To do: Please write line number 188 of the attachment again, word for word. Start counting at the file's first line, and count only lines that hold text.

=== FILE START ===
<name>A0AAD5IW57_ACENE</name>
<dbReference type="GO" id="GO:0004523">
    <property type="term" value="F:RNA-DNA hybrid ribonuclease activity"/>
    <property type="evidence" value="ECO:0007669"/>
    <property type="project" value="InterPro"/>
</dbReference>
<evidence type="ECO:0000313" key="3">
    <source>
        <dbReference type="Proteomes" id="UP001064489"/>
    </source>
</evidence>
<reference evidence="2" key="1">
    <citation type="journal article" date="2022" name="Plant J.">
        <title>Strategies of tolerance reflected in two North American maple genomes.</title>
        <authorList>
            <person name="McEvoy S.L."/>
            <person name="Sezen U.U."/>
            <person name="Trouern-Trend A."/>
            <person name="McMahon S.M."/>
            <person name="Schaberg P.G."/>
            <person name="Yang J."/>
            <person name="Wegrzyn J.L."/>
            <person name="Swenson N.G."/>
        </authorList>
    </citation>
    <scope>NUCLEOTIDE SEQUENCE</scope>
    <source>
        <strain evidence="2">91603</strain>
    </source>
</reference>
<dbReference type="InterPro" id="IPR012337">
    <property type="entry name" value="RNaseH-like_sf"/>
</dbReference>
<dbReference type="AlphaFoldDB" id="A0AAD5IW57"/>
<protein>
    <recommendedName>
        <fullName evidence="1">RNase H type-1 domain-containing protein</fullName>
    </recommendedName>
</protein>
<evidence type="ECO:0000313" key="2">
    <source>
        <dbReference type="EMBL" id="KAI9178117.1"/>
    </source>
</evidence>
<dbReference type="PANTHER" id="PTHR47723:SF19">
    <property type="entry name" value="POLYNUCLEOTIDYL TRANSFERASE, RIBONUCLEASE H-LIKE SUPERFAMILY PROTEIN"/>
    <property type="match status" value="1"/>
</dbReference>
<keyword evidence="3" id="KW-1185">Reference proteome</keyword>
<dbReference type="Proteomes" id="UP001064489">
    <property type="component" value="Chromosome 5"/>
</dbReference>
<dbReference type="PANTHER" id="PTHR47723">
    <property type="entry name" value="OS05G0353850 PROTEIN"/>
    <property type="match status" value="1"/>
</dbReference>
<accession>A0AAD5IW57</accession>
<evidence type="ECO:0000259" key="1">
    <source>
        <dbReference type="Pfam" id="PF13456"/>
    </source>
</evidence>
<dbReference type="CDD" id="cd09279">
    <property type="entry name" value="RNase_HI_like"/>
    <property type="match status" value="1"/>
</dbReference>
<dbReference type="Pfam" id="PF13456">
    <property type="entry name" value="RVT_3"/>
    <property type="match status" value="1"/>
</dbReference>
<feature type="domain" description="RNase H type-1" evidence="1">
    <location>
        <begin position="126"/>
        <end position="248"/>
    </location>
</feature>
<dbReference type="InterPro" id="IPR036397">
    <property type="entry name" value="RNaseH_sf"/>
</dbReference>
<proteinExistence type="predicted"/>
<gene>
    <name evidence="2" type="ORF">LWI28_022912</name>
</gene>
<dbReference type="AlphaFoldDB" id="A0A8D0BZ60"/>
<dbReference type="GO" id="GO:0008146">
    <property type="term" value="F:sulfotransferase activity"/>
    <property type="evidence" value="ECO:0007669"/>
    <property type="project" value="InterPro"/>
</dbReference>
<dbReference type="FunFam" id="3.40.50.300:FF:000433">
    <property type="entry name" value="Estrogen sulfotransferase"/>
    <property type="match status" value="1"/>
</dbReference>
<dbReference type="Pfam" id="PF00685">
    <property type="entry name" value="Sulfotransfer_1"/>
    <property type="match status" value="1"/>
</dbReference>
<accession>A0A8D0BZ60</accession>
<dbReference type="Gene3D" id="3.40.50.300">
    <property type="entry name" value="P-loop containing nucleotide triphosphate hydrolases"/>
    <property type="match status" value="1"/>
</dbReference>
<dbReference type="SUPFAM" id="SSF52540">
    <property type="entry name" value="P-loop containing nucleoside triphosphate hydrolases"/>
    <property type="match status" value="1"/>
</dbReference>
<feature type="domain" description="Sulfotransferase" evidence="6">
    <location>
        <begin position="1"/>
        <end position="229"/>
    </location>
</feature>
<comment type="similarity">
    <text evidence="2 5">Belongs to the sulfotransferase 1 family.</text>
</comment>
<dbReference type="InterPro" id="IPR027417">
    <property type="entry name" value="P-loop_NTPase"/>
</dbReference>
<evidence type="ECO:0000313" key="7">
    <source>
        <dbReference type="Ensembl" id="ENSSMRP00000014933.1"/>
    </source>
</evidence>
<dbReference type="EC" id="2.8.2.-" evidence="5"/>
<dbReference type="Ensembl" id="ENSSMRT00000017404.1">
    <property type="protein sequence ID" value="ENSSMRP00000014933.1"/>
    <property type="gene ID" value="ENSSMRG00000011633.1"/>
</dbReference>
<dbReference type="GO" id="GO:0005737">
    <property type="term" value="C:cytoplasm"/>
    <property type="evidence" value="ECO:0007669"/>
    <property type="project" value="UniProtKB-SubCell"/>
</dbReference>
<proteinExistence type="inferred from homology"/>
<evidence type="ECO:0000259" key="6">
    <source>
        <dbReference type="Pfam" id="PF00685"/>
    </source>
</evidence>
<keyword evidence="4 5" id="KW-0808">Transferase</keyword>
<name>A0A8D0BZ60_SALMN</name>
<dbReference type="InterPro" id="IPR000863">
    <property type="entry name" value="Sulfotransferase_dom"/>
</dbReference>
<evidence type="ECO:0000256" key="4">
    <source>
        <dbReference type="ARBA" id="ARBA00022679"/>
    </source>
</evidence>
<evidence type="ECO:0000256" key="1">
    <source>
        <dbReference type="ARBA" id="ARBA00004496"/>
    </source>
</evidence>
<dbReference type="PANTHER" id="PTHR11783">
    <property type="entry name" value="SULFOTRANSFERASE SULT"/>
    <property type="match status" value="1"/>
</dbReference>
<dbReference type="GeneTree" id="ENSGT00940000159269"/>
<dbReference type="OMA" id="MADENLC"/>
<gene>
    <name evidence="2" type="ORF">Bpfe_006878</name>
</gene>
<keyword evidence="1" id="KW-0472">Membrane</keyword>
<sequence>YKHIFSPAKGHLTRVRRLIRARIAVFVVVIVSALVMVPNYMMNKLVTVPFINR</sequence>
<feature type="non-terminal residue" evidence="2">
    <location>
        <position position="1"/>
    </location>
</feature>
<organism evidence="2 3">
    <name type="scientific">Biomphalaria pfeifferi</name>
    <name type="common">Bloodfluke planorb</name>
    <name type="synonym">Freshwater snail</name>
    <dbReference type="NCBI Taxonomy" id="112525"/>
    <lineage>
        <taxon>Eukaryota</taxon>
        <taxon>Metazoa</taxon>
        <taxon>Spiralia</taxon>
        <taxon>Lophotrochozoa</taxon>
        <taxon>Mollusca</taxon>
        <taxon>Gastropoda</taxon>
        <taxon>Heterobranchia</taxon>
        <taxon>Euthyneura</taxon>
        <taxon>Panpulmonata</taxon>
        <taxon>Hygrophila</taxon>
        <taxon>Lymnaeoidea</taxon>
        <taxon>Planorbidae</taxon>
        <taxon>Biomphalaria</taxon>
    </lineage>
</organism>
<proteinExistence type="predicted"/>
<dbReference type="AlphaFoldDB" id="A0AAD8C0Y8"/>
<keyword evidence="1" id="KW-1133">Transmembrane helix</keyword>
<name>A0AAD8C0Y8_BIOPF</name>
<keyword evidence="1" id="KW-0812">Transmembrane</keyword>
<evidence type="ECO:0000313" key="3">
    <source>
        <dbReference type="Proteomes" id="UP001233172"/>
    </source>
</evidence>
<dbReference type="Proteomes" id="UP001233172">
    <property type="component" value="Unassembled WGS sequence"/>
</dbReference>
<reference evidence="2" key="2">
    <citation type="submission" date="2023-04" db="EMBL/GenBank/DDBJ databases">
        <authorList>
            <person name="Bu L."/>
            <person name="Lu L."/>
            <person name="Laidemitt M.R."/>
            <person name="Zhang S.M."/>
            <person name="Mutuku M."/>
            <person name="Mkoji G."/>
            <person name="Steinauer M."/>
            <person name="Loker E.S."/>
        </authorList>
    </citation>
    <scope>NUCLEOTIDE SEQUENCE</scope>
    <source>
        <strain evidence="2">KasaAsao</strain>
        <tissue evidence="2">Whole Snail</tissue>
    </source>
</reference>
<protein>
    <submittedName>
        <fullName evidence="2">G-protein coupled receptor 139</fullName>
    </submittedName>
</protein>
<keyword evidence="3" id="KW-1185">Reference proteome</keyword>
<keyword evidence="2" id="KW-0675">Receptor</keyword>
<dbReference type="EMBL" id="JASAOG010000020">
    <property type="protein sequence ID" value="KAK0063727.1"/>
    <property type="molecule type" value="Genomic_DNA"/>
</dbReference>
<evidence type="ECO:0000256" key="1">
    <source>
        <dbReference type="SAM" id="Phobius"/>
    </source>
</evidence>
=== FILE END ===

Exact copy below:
        <taxon>Planorbidae</taxon>